Saving the Scalloped Hammerheads of Baja

Once abundant and visible in large aggregations, the charismatic scalloped hammerhead sharks have nearly disappeared from the Sea of Cortez. Due to targeted commercial fishing, the scalloped hammerhead and other large shark populations of the Sea of Cortez collapsed by the early 2000s, and the species was considered ecologically extinct in seamounts where they were most abundant. It is believed that the great hammerhead has been completely wiped out from the Sea of Cortez. With our partners from Pelagios Kakunjá, researchers collected observations from divers over the last 50 years and found that scalloped hammerhead sharks (Sphyrna lewini) have been reduced by 97-100% at the two seamounts where they were most common.

Tracking Hammerheads, their loss and economic value

Through research with acoustic and satellite tags the team has demonstrated that the seamounts and submerged ridges provide important habitat, and a migratory highway, for scalloped hammerhead sharks. Other species of importance in the area between the eastern Cape and the southern islands include whale sharks, great hammerhead sharks, grey whales, green sea turtles, endemic mobula rays and other large fish.

In a socioeconomic survey, divers including famed conservation photographers Howard Hall and Marty Snyderman (as seen in the film Sharks of the Sea of Cortes’: A Lost Treasure), reported seeing an average of 150 sharks at El Bajo and 100 sharks at Las Animas, per dive in the 1970s. The same divers reported seeing only five sharks per dive at El Bajo and none at Las Animas in the 2010s.

The Hammerhead Highway

Our project aims to help recover the shark populations and the entire ecosystem along the Sea of Cortez, especially the aggregation sites of El Bajo and Las Animas and provide economic opportunities for ecotourism. Through the involvement of local artisanal fishers in shark ecotourism, research, and surveillance near and around these formerly famous seamounts, we will allow the sharks to recover, and the health of the ecosystem will return along with the sharks.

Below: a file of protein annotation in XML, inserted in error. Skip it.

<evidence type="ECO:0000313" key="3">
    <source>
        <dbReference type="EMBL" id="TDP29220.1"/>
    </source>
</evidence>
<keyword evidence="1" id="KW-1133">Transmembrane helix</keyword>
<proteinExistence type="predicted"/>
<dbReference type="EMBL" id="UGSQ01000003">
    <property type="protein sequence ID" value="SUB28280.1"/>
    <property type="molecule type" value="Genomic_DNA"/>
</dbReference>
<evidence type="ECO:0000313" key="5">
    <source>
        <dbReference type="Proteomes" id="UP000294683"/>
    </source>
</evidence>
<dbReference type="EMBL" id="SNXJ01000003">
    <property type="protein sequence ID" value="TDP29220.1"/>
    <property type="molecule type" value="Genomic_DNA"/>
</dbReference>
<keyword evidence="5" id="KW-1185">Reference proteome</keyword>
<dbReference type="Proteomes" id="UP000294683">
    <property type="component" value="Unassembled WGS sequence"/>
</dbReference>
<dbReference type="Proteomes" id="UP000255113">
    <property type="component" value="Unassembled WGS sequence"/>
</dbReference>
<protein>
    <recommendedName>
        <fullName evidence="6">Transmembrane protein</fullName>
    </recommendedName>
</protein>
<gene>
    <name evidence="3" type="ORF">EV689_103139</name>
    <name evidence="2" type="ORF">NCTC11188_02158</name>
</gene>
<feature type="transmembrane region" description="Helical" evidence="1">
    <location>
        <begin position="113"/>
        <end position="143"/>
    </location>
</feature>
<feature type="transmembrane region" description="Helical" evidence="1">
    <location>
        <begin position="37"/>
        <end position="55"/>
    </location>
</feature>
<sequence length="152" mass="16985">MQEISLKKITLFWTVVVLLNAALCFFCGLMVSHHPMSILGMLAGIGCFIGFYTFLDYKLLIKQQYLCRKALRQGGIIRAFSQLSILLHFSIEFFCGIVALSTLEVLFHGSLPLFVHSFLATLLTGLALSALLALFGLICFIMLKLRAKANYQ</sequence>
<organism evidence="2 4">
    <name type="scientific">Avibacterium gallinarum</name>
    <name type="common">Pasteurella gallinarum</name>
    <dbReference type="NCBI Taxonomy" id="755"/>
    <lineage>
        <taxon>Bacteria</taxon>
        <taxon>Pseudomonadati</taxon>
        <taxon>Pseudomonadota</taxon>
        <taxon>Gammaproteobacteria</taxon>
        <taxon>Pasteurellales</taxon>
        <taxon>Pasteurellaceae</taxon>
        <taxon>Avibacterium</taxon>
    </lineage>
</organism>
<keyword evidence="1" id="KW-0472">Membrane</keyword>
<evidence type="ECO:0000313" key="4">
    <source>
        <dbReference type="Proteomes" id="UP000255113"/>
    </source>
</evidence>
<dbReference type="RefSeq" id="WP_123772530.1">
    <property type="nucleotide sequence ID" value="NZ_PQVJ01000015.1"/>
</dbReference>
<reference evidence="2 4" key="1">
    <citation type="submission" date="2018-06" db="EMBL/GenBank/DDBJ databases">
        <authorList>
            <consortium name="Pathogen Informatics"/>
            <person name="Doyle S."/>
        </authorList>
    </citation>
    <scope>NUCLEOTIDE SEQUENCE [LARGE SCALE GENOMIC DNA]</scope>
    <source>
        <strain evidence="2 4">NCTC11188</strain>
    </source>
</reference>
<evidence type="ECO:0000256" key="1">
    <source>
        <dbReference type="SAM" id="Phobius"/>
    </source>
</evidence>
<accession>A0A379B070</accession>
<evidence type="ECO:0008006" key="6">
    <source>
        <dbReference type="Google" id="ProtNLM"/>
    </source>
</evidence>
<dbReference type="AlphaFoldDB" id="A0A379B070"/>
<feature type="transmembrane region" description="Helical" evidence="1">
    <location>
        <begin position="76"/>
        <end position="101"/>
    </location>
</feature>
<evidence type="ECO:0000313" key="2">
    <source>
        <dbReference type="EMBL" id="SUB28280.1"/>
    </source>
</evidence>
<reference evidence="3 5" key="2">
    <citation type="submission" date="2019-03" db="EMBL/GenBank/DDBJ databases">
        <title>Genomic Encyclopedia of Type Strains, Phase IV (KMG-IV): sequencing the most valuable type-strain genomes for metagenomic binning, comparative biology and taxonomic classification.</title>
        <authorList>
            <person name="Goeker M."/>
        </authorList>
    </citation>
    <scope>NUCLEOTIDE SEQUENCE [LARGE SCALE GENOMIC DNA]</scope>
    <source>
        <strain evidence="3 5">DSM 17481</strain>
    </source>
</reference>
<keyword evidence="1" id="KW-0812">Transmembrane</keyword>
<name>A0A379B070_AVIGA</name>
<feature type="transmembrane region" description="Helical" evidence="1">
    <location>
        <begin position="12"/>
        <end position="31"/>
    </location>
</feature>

Hot Spots of Diversity and Potential for Ecotourism

El Bajo de Espíritu Santo is an underwater mountain ridge thrust up from more than 1000 meters in depth up to shallow waters (18 m) El Bajo seamount was a major hotspot of marine life and biodiversity in the Gulf of California. An area so amazingly full of sharks, giant mantas, yellowfin tuna and other pelagic fishes that it became famous worldwide. It was considered one of the best places in the world to dive with schools of hundreds of hammerhead sharks in the late 1980s. But since then, the abundance of hammerheads and many other species of sharks have plummeted along their entire range in the Sea of Cortez due to intense overfishing. Also lost was a significant source of income by divers and photographers willing to pay to dive with sharks.

Engaging Communities to Stop Fishing Hammerhead Sharks

Pelagios Kakunja and the team have discovered areas where hammerhead sharks are pupping, and with the help from local fishermen, the team is tagging and tracking juvenile sharks. To allow hammerhead sharks to recover, shark fishing must be eliminated along the pathway between the nursery areas and the feeding areas along which the shark migrate. Along this proposed protected zone we are building relationships and gathering information from local fishermen and other stakeholders to support this new area protecting migratory sharks from fishing.

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Switching from shark fishing to ecotourism-Recovery of economic loss

At the island of El Pardito, located midway between La Paz and Loreto near the island of Franciscito, fishers stopped fishing sharks four years ago and put away their shark fishing equipment. They have done this despite a loss of 40% of their income, that is, shark fishing represented nearly half of their gross revenue. This proud community of venerable fishermen from the Cuevas family are also ardent conservationists protecting one of the healthiest reefs with beautiful fish near their island. They currently fish for other species, particularly grouper, snapper, and other deep-water bony fishes. However, the economic loss of the fishers needs to be regained by carrying out other economic activities like shark research and ecotourism. Pelagios Kakunjá is already helping fishers by hiring them seasonally for research field trips, but this is not enough. Widespread support for this protected area by recreational and artisinal fishermen is critical to protect these sharks and allow them to recover.